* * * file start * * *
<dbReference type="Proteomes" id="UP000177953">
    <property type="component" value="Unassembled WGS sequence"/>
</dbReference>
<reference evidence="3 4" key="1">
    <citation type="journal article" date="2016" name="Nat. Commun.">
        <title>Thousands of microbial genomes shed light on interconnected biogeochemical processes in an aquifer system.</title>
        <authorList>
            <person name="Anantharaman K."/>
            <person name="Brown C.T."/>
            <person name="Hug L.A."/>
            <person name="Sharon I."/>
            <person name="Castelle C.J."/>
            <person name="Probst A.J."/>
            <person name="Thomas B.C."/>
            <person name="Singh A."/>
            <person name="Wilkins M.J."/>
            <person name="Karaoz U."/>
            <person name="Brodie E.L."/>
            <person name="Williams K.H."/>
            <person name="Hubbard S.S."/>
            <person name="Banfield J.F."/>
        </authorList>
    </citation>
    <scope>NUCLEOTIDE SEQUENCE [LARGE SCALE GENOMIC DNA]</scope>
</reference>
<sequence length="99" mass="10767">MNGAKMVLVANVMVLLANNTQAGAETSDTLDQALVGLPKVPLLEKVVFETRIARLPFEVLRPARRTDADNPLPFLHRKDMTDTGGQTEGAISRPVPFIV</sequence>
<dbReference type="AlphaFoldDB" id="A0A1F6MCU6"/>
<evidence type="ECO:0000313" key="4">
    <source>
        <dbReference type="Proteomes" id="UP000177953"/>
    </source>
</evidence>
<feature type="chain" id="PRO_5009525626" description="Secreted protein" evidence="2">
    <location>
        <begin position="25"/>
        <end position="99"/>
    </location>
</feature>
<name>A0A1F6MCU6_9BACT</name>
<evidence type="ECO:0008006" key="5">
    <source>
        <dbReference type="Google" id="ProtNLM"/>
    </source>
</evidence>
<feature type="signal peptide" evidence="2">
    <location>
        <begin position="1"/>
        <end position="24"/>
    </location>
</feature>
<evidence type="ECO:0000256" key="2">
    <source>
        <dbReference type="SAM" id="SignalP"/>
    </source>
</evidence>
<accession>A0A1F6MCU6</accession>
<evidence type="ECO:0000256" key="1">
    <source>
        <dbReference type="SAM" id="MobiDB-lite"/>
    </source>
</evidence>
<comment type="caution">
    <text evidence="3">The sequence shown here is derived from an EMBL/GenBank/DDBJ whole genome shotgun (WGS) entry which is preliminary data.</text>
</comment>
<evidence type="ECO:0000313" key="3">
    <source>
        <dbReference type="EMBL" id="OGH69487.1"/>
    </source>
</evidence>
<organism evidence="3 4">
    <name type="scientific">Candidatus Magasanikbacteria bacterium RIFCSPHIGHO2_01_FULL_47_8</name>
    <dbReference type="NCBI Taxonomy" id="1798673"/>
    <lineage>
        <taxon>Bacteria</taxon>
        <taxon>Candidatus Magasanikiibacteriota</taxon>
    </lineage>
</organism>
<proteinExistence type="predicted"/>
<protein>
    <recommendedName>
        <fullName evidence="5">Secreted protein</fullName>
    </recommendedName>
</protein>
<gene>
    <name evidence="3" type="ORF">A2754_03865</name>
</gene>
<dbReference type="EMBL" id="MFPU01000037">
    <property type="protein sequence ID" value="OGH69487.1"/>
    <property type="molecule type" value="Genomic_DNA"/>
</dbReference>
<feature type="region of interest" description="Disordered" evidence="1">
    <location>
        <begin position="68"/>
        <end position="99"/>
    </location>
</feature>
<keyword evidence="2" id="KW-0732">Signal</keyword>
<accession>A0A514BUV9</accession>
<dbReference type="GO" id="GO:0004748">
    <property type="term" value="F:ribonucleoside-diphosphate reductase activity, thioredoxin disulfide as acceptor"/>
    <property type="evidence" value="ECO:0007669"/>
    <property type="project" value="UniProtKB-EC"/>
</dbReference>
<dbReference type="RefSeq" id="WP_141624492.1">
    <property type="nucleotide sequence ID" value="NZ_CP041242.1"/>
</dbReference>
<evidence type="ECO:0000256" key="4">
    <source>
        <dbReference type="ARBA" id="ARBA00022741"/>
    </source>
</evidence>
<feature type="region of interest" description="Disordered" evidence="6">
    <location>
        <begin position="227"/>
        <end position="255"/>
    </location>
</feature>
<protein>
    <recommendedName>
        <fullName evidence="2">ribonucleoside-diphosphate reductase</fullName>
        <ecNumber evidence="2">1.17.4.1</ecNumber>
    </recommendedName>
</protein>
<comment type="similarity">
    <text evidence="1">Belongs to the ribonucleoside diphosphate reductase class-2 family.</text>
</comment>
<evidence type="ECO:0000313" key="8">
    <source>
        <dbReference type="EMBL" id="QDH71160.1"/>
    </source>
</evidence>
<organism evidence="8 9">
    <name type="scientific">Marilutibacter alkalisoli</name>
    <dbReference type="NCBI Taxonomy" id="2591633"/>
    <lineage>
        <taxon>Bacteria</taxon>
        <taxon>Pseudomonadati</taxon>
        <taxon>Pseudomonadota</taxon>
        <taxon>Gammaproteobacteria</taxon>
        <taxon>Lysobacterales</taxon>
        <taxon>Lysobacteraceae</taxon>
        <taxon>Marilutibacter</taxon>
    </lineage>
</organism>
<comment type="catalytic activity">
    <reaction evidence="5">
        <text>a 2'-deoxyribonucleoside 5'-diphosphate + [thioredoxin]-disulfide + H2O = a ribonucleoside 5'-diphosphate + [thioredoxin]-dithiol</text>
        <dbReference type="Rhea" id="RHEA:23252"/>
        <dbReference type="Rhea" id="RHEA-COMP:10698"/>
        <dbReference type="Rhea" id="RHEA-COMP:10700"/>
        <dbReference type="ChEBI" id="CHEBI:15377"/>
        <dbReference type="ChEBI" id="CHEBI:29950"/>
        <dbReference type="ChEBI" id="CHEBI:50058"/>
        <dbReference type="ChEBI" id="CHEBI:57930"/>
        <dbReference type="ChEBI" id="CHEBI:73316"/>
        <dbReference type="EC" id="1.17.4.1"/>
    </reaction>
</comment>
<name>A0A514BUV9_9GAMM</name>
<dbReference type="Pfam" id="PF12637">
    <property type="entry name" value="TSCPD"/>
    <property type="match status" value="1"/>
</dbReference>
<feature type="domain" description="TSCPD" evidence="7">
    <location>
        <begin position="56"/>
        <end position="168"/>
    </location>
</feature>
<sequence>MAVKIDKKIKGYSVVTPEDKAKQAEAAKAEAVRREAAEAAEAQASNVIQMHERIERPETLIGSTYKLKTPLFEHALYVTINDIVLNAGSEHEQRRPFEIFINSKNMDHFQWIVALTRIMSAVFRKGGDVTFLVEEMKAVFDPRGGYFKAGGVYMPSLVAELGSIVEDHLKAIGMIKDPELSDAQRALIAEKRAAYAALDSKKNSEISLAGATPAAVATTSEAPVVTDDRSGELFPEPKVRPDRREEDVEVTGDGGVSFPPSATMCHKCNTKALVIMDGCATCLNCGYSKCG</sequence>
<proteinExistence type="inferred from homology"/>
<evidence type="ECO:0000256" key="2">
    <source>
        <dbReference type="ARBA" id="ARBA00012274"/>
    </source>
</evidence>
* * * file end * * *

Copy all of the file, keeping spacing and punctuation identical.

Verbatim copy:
<dbReference type="Proteomes" id="UP000177953">
    <property type="component" value="Unassembled WGS sequence"/>
</dbReference>
<reference evidence="3 4" key="1">
    <citation type="journal article" date="2016" name="Nat. Commun.">
        <title>Thousands of microbial genomes shed light on interconnected biogeochemical processes in an aquifer system.</title>
        <authorList>
            <person name="Anantharaman K."/>
            <person name="Brown C.T."/>
            <person name="Hug L.A."/>
            <person name="Sharon I."/>
            <person name="Castelle C.J."/>
            <person name="Probst A.J."/>
            <person name="Thomas B.C."/>
            <person name="Singh A."/>
            <person name="Wilkins M.J."/>
            <person name="Karaoz U."/>
            <person name="Brodie E.L."/>
            <person name="Williams K.H."/>
            <person name="Hubbard S.S."/>
            <person name="Banfield J.F."/>
        </authorList>
    </citation>
    <scope>NUCLEOTIDE SEQUENCE [LARGE SCALE GENOMIC DNA]</scope>
</reference>
<sequence length="99" mass="10767">MNGAKMVLVANVMVLLANNTQAGAETSDTLDQALVGLPKVPLLEKVVFETRIARLPFEVLRPARRTDADNPLPFLHRKDMTDTGGQTEGAISRPVPFIV</sequence>
<dbReference type="AlphaFoldDB" id="A0A1F6MCU6"/>
<evidence type="ECO:0000313" key="4">
    <source>
        <dbReference type="Proteomes" id="UP000177953"/>
    </source>
</evidence>
<feature type="chain" id="PRO_5009525626" description="Secreted protein" evidence="2">
    <location>
        <begin position="25"/>
        <end position="99"/>
    </location>
</feature>
<name>A0A1F6MCU6_9BACT</name>
<evidence type="ECO:0008006" key="5">
    <source>
        <dbReference type="Google" id="ProtNLM"/>
    </source>
</evidence>
<feature type="signal peptide" evidence="2">
    <location>
        <begin position="1"/>
        <end position="24"/>
    </location>
</feature>
<evidence type="ECO:0000256" key="2">
    <source>
        <dbReference type="SAM" id="SignalP"/>
    </source>
</evidence>
<accession>A0A1F6MCU6</accession>
<evidence type="ECO:0000256" key="1">
    <source>
        <dbReference type="SAM" id="MobiDB-lite"/>
    </source>
</evidence>
<comment type="caution">
    <text evidence="3">The sequence shown here is derived from an EMBL/GenBank/DDBJ whole genome shotgun (WGS) entry which is preliminary data.</text>
</comment>
<evidence type="ECO:0000313" key="3">
    <source>
        <dbReference type="EMBL" id="OGH69487.1"/>
    </source>
</evidence>
<organism evidence="3 4">
    <name type="scientific">Candidatus Magasanikbacteria bacterium RIFCSPHIGHO2_01_FULL_47_8</name>
    <dbReference type="NCBI Taxonomy" id="1798673"/>
    <lineage>
        <taxon>Bacteria</taxon>
        <taxon>Candidatus Magasanikiibacteriota</taxon>
    </lineage>
</organism>
<proteinExistence type="predicted"/>
<protein>
    <recommendedName>
        <fullName evidence="5">Secreted protein</fullName>
    </recommendedName>
</protein>
<gene>
    <name evidence="3" type="ORF">A2754_03865</name>
</gene>
<dbReference type="EMBL" id="MFPU01000037">
    <property type="protein sequence ID" value="OGH69487.1"/>
    <property type="molecule type" value="Genomic_DNA"/>
</dbReference>
<feature type="region of interest" description="Disordered" evidence="1">
    <location>
        <begin position="68"/>
        <end position="99"/>
    </location>
</feature>
<keyword evidence="2" id="KW-0732">Signal</keyword>
<accession>A0A514BUV9</accession>
<dbReference type="GO" id="GO:0004748">
    <property type="term" value="F:ribonucleoside-diphosphate reductase activity, thioredoxin disulfide as acceptor"/>
    <property type="evidence" value="ECO:0007669"/>
    <property type="project" value="UniProtKB-EC"/>
</dbReference>
<dbReference type="RefSeq" id="WP_141624492.1">
    <property type="nucleotide sequence ID" value="NZ_CP041242.1"/>
</dbReference>
<evidence type="ECO:0000256" key="4">
    <source>
        <dbReference type="ARBA" id="ARBA00022741"/>
    </source>
</evidence>
<feature type="region of interest" description="Disordered" evidence="6">
    <location>
        <begin position="227"/>
        <end position="255"/>
    </location>
</feature>
<protein>
    <recommendedName>
        <fullName evidence="2">ribonucleoside-diphosphate reductase</fullName>
        <ecNumber evidence="2">1.17.4.1</ecNumber>
    </recommendedName>
</protein>
<comment type="similarity">
    <text evidence="1">Belongs to the ribonucleoside diphosphate reductase class-2 family.</text>
</comment>
<evidence type="ECO:0000313" key="8">
    <source>
        <dbReference type="EMBL" id="QDH71160.1"/>
    </source>
</evidence>
<organism evidence="8 9">
    <name type="scientific">Marilutibacter alkalisoli</name>
    <dbReference type="NCBI Taxonomy" id="2591633"/>
    <lineage>
        <taxon>Bacteria</taxon>
        <taxon>Pseudomonadati</taxon>
        <taxon>Pseudomonadota</taxon>
        <taxon>Gammaproteobacteria</taxon>
        <taxon>Lysobacterales</taxon>
        <taxon>Lysobacteraceae</taxon>
        <taxon>Marilutibacter</taxon>
    </lineage>
</organism>
<comment type="catalytic activity">
    <reaction evidence="5">
        <text>a 2'-deoxyribonucleoside 5'-diphosphate + [thioredoxin]-disulfide + H2O = a ribonucleoside 5'-diphosphate + [thioredoxin]-dithiol</text>
        <dbReference type="Rhea" id="RHEA:23252"/>
        <dbReference type="Rhea" id="RHEA-COMP:10698"/>
        <dbReference type="Rhea" id="RHEA-COMP:10700"/>
        <dbReference type="ChEBI" id="CHEBI:15377"/>
        <dbReference type="ChEBI" id="CHEBI:29950"/>
        <dbReference type="ChEBI" id="CHEBI:50058"/>
        <dbReference type="ChEBI" id="CHEBI:57930"/>
        <dbReference type="ChEBI" id="CHEBI:73316"/>
        <dbReference type="EC" id="1.17.4.1"/>
    </reaction>
</comment>
<name>A0A514BUV9_9GAMM</name>
<dbReference type="Pfam" id="PF12637">
    <property type="entry name" value="TSCPD"/>
    <property type="match status" value="1"/>
</dbReference>
<feature type="domain" description="TSCPD" evidence="7">
    <location>
        <begin position="56"/>
        <end position="168"/>
    </location>
</feature>
<sequence>MAVKIDKKIKGYSVVTPEDKAKQAEAAKAEAVRREAAEAAEAQASNVIQMHERIERPETLIGSTYKLKTPLFEHALYVTINDIVLNAGSEHEQRRPFEIFINSKNMDHFQWIVALTRIMSAVFRKGGDVTFLVEEMKAVFDPRGGYFKAGGVYMPSLVAELGSIVEDHLKAIGMIKDPELSDAQRALIAEKRAAYAALDSKKNSEISLAGATPAAVATTSEAPVVTDDRSGELFPEPKVRPDRREEDVEVTGDGGVSFPPSATMCHKCNTKALVIMDGCATCLNCGYSKCG</sequence>
<proteinExistence type="inferred from homology"/>
<evidence type="ECO:0000256" key="2">
    <source>
        <dbReference type="ARBA" id="ARBA00012274"/>
    </source>
</evidence>